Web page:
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  Table of Contents     
Year : 2015  |  Volume : 61  |  Issue : 3  |  Page : 211-212

Echinacea-associated acute cholestatic hepatitis

Department of Internal Medicine, General Hospital of Larissa, Larissa, Greece

Date of Web Publication26-Jun-2015

Correspondence Address:
T Koufakis
Department of Internal Medicine, General Hospital of Larissa, Larissa
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Source of Support: None, Conflict of Interest: None

DOI: 10.4103/0022-3859.159430

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How to cite this article:
Gabranis I, Koufakis T, Papakrivos I, Batala S. Echinacea-associated acute cholestatic hepatitis. J Postgrad Med 2015;61:211-2

How to cite this URL:
Gabranis I, Koufakis T, Papakrivos I, Batala S. Echinacea-associated acute cholestatic hepatitis. J Postgrad Med [serial online] 2015 [cited 2023 Sep 25];61:211-2. Available from:


The use of herbal drugs has been increased globally over the last few years, as they are generally considered by patients as well as many doctors to be beneficial and free of side effects. Medications based on plants of the genus Echinacea are widely used for the treatment and prevention of common cold. However, scientific evidence which supports echinacea preparations' effectiveness and safety is still insufficient. [1]

A 44-year-old male presented to our department with complaints of fatigue since the last one week. His past medical history was unremarkable and he was not on any medication. He denied any history of smoking or alcohol intake and there was no significant family history. He mentioned that 15 days prior to presentation, he had developed a flu-like syndrome, for which he had received echinacea root tablets (600 mg per day for 5 days) in order to stimulate his immune system and reduce the flu-like symptoms. He denied the consumption of any other drug. The patient's physical examination findings were normal, apart from icteric skin and sclera. Laboratory tests on admission were as follows: Aspartate aminotransferase 130 IU/L (normal <40 IU/L), alanine aminotransferase 594 IU/L (normal <40 IU/L), total bilirubin 4.59 mg/dL (normal <1 mg/dL), direct bilirubin 2.80 mg/dL (normal <0.3 mg/dL), alkaline phosphatase 269 IU/L (normal <140 IU/L), gammaglutamyl transferase 442 IU/L (normal <30 IU/L), lactate dehydrogenase 426 IU/L (normal <350 IU/L), prothrombin time 17.4 s (normal 11-14 s), and international normalized ratio (INR) 1.49. All other tests, including albumin; iron, ferritin; ceruloplasmin; alpha-1 antitrypsin; and immunoglobulin G, were within the normal range. Viral hepatitis markers as well as antibodies for other hepatotropic viruses, human immunodeficiency virus (HIV) test, anti-smooth muscle antibody, antinuclear antibodies, antimitochondrial antibodies, anti-soluble liver antigen antibodies and anti-liver/kidney antibodies were all negative. Further evaluation with abdominal ultrasound and magnetic resonance cholangiopancreatography did not reveal any abnormal findings. We did not proceed to liver biopsy, considering the patient's significant improvement after echinacea's withdrawal and the risk of complications. No specific treatment was given to the patient and he was discharged 10 days later. In his follow-up visits, he remained in good physical condition and his liver tests gradually improved and normalized within 3 months. The Naranjo algorithm, a method for estimating the probability of adverse drug reactions, [2] produced a score equal to 7, suggesting a probable association between echinacea and the development of hepatitis.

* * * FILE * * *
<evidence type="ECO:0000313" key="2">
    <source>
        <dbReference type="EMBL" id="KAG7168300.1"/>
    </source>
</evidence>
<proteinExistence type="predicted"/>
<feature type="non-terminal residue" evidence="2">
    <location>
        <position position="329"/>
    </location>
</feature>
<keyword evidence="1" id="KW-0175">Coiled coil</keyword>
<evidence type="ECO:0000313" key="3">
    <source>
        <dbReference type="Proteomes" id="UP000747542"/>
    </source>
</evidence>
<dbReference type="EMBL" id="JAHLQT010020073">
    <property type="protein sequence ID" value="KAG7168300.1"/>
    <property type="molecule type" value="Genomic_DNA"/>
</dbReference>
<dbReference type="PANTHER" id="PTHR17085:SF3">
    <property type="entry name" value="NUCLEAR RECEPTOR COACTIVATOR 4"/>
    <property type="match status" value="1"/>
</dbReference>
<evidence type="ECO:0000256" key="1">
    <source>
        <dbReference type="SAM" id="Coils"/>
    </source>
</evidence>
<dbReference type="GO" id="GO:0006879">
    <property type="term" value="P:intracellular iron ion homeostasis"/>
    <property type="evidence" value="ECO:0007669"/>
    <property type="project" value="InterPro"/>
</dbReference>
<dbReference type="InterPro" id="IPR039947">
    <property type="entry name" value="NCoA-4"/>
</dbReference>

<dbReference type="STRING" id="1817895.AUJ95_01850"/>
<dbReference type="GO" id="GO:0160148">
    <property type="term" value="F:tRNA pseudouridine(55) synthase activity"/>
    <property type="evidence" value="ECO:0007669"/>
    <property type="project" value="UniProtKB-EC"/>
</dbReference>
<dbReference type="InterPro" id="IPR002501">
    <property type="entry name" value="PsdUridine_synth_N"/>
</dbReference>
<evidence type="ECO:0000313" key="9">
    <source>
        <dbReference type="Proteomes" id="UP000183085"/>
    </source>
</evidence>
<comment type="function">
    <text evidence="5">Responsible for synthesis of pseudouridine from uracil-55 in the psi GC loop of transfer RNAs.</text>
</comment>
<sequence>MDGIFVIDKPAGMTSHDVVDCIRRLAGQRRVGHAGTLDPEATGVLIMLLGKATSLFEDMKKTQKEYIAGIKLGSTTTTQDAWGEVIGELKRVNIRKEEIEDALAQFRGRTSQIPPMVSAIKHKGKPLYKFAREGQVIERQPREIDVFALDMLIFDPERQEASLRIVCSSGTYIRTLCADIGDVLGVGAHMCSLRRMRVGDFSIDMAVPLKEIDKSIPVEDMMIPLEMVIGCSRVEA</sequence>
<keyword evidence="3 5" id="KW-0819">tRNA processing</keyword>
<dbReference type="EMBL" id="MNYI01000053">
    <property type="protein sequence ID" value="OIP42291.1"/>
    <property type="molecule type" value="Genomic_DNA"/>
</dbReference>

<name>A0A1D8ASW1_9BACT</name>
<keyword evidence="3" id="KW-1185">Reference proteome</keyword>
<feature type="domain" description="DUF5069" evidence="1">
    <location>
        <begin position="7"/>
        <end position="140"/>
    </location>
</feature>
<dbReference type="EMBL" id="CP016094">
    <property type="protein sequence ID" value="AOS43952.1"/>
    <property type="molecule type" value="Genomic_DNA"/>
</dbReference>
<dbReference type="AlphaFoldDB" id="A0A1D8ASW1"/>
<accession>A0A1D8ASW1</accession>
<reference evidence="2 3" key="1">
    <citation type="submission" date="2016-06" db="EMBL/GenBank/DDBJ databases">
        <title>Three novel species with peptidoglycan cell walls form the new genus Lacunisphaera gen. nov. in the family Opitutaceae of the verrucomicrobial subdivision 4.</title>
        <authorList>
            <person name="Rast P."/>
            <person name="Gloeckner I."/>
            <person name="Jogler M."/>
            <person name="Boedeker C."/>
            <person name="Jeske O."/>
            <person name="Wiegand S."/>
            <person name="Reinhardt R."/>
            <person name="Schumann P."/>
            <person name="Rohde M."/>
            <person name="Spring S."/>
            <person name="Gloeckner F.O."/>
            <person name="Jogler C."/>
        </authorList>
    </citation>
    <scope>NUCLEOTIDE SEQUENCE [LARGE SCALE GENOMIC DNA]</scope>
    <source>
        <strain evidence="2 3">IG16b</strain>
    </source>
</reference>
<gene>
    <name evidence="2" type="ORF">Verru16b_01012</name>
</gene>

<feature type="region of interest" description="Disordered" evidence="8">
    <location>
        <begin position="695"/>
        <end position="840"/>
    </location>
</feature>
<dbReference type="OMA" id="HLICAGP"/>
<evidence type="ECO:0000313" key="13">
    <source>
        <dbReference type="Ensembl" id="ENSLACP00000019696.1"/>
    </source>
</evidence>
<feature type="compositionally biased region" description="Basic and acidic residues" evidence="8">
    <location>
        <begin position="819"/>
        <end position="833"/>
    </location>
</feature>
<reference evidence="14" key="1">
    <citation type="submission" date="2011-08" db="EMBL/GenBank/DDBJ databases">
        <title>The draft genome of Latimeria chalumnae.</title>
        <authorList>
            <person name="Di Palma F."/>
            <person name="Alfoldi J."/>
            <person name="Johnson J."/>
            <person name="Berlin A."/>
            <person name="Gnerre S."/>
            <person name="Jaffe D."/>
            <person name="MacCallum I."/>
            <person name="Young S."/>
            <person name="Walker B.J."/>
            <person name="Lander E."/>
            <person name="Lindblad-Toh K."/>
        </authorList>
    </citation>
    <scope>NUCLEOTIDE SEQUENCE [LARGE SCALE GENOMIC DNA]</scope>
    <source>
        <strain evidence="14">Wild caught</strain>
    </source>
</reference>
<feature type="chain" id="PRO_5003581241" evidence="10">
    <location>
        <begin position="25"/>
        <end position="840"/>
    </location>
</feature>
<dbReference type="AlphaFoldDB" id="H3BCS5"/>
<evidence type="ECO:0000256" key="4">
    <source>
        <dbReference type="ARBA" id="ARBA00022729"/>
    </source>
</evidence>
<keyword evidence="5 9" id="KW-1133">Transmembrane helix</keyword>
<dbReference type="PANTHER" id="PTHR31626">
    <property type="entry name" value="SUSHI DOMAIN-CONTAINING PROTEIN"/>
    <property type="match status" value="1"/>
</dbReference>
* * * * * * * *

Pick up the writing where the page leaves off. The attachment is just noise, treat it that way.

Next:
Echinacea-induced hepatitis is extremely uncommon and only a few reports can be found in the literature. Kocaman et al. have reported a case of echinacea-associated acute hepatitis in a patient with positive anti-smooth muscle antibodies. [3] In our case, any serological evidence of autoimmune background was absent. So far, studies investigating echinacea for preventing colds have pointed towards small preventive effects. [1] However, these trials failed to demonstrate any statistically significant difference between echinacea and placebo therapies. Moreover, a trend toward a greater number of subjects opting out due to adverse events in the treatment groups was observed. [1] Conclusively, despite being uncommon, physicians and patients should be aware of this serious adverse reaction of echinacea preparations.

 :: References Top

Karsch-Völk M, Barrett B, Kiefer D, Bauer R, Ardjomand-Woelkart K, Linde K. Echinacea for preventing and treating the common cold. Cochrane Database Syst Rev 2014;2:CD000530.  Back to cited text no. 1
Naranjo CA, Busto U, Sellers EM, Sandor P, Ruiz I, Roberts EA, et al. A method for estimating the probability of adverse drug reactions. Clin Pharmacol Ther 1981;30:239-45.  Back to cited text no. 2
Kocaman O, Hulagu S, Senturk O. Echinacea-induced severe acute hepatitis with features of cholestatic autoimmune hepatitis. Eur J Intern Med 2008;19:148.  Back to cited text no. 3

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